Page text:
Of course, Friedman’s theory wasn’t road tested for the DMZ and its own very specific set of circumstances. Nonetheless, it gives us an interesting angle on the South’s mentality. Witnessing the DMZ in its current guise, juxtaposed between a theme park and a military frontier, you have to question just what that new symbol of peace would look like for all concerned.

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Consider another viewpoint: Is there any possibility that South Korea doesn’t really want reunification, despite the rhetoric in favor of it? “I don’t think we need reunification,” Katie, a South Korean student, told me. “It’s not really something my generation talks about. Myself and lots of young people prefer living this way.”

Barbara DeMick observes a similar mentality among South Korean youth in her book Nothing To Envy. “Young people, born long after the end of the Korean War, have less sentimentality about the missing other half of Korea,” she writes. “They would rather ignore the impoverished, nuclear-armed dictatorship looming above them. In the blur of their busy lives…it is easy to forget.”

“My grandma went through the period of a colonised Korea,” Katie continues, “she moved to the South from the North with her brother. She never knew she wouldn’t see her family again. She died two years ago. Now, I don’t know anyone who lost their families because of the war. North Korea is in real trouble as a country, so we assume that reunification will happen someday. But while we would have a responsibility to help North Koreans, it would be a burden, too. We don’t want to lose what we have.”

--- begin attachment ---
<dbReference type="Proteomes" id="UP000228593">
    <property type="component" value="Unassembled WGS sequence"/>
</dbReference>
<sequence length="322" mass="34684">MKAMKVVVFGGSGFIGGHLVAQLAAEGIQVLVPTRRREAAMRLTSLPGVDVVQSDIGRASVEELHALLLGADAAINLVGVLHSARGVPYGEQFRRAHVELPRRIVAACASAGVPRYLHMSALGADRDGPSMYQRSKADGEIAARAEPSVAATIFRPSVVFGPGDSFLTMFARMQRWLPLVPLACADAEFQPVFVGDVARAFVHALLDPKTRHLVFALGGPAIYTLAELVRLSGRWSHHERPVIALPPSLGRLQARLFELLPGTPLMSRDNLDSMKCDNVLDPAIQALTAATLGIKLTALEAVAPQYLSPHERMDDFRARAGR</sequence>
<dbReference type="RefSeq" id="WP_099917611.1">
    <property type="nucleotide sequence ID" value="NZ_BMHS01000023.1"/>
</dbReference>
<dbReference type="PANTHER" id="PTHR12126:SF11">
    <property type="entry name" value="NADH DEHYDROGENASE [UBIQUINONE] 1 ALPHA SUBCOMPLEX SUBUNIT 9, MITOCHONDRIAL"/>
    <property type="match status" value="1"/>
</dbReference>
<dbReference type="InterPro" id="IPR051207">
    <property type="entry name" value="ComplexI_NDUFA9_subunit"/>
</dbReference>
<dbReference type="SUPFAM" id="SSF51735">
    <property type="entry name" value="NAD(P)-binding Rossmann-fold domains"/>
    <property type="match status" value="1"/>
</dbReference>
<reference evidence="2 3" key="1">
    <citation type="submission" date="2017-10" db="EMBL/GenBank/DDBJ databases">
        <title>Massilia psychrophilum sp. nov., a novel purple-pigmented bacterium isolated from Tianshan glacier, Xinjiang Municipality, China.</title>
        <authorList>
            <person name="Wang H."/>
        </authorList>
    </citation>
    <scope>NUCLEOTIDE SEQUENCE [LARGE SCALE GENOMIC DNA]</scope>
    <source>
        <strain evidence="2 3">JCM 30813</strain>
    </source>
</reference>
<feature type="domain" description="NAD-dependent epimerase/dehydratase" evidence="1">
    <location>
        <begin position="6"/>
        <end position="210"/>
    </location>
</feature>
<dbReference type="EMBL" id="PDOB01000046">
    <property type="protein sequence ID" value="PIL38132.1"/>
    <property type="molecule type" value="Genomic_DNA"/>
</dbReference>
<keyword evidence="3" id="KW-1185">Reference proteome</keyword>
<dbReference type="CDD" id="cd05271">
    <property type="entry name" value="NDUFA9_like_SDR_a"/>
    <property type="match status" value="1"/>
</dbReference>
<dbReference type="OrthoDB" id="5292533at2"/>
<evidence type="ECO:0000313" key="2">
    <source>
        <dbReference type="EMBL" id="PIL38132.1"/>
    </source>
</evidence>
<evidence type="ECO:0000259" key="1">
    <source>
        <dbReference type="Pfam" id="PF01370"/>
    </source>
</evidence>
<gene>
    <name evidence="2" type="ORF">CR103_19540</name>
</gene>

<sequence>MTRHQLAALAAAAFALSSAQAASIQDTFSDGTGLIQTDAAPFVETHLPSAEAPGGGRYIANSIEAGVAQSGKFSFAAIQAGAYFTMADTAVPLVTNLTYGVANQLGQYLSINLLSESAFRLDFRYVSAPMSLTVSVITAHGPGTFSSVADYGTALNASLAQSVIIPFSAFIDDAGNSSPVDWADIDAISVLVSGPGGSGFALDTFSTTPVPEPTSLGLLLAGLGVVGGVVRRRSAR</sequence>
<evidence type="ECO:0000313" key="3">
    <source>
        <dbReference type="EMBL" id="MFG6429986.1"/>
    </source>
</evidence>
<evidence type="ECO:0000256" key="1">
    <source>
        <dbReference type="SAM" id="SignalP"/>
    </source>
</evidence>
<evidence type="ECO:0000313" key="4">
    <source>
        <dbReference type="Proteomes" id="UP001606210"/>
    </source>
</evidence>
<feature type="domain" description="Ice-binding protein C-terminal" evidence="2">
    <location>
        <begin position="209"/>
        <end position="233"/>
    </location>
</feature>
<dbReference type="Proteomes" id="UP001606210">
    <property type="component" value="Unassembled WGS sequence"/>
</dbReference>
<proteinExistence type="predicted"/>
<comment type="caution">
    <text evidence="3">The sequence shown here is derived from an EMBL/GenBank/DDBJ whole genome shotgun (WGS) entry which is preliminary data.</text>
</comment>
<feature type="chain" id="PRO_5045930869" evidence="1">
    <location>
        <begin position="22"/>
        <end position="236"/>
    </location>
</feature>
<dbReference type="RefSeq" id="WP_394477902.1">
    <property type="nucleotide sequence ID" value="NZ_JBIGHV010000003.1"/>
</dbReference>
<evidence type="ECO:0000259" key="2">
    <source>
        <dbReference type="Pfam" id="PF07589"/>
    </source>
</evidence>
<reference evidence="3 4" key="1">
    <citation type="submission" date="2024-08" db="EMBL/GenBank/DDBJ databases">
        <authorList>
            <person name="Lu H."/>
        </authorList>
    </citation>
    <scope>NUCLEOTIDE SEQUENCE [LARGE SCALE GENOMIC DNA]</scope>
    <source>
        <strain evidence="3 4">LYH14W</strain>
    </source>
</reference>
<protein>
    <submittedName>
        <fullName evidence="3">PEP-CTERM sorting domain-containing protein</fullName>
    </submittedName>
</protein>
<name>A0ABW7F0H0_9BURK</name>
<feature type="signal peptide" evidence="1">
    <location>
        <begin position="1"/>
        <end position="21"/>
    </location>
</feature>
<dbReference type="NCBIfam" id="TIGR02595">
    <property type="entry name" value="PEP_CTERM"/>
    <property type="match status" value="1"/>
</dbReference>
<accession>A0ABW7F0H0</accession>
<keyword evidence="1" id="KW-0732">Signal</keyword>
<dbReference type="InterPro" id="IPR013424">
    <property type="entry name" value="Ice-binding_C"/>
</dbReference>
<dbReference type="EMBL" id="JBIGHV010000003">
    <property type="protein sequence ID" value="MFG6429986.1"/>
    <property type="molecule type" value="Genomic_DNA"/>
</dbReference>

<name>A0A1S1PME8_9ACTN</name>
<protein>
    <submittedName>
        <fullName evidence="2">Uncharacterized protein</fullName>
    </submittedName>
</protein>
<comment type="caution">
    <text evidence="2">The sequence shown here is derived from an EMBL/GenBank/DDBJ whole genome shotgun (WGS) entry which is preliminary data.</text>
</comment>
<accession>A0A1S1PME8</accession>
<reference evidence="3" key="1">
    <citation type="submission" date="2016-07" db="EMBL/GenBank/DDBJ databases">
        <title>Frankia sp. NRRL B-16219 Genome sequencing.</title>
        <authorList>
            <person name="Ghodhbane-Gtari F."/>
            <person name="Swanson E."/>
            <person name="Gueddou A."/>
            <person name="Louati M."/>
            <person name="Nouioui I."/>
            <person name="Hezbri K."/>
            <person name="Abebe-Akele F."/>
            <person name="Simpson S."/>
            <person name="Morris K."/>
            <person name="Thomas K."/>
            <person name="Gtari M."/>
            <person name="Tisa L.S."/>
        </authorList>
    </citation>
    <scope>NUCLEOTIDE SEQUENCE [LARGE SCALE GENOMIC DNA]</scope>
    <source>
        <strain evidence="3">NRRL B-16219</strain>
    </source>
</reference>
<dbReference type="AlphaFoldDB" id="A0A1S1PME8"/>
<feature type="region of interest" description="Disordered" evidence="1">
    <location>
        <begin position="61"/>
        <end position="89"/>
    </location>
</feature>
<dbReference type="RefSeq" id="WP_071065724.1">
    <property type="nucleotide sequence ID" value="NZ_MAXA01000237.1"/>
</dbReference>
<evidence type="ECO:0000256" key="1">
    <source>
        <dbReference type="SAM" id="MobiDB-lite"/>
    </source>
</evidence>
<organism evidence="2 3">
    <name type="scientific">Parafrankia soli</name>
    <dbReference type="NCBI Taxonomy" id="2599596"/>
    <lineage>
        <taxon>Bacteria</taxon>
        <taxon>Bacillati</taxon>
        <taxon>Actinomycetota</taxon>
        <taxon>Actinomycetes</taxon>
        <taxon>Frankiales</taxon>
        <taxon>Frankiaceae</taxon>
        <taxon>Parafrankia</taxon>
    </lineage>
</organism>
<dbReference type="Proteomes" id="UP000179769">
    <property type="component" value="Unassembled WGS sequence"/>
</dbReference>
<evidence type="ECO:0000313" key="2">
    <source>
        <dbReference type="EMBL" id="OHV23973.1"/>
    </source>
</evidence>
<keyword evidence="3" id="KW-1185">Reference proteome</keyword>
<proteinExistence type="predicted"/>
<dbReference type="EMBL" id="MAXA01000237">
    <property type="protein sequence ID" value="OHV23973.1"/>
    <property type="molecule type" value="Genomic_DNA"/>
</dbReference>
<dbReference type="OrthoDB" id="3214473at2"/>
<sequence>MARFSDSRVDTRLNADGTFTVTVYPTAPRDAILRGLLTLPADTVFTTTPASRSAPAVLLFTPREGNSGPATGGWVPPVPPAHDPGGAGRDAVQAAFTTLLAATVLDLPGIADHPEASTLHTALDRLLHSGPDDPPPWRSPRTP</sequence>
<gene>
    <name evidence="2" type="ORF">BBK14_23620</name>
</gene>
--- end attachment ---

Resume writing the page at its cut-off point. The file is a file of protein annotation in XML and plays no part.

Likewise, from a political point of view, the topic is complicated. The South’s government pays lip service to reunification, but the reality of such a scenario would present huge challenges and reshape the new Korea in all ways. North Korea’s population stands at over 23 million — it’s fair to assume a large portion of that population would be heading South as soon as opportunity allows. Navigating Seoul’s crammed streets, the prospect of tens of millions more people flooding the capital is unthinkable. Figures ranging from $800 billion to $1.8 trillion have been floated as the reunification price tag.

Far and away from the emotional turmoil that would surely accompany the return of long-lost relatives, the short-term reality would place immense strain on South Korea. “Although political correctness dictates that all Koreans yearn for their missing kin… some view the prospect with dread,” DeMick affirms in Nothing To Envy.

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“Next Stop: Pyongyan” the notification board reads, optimistically. For any suggestions that South Korea might only be paying lip service to reunification, Dorasan station stands as a living symbol of the possibility. Opened in 2002, the station is at the northern extremity of South Korea’s amazing subway network, often recognized as one of the most advanced and accessible in the world. In an exciting interlude, freight trains briefly passed between North and South Korea in 2007. However, when new tensions arose in 2008, the relationship quickly soured — the moratorium on traffic between South and North was quickly reinstated.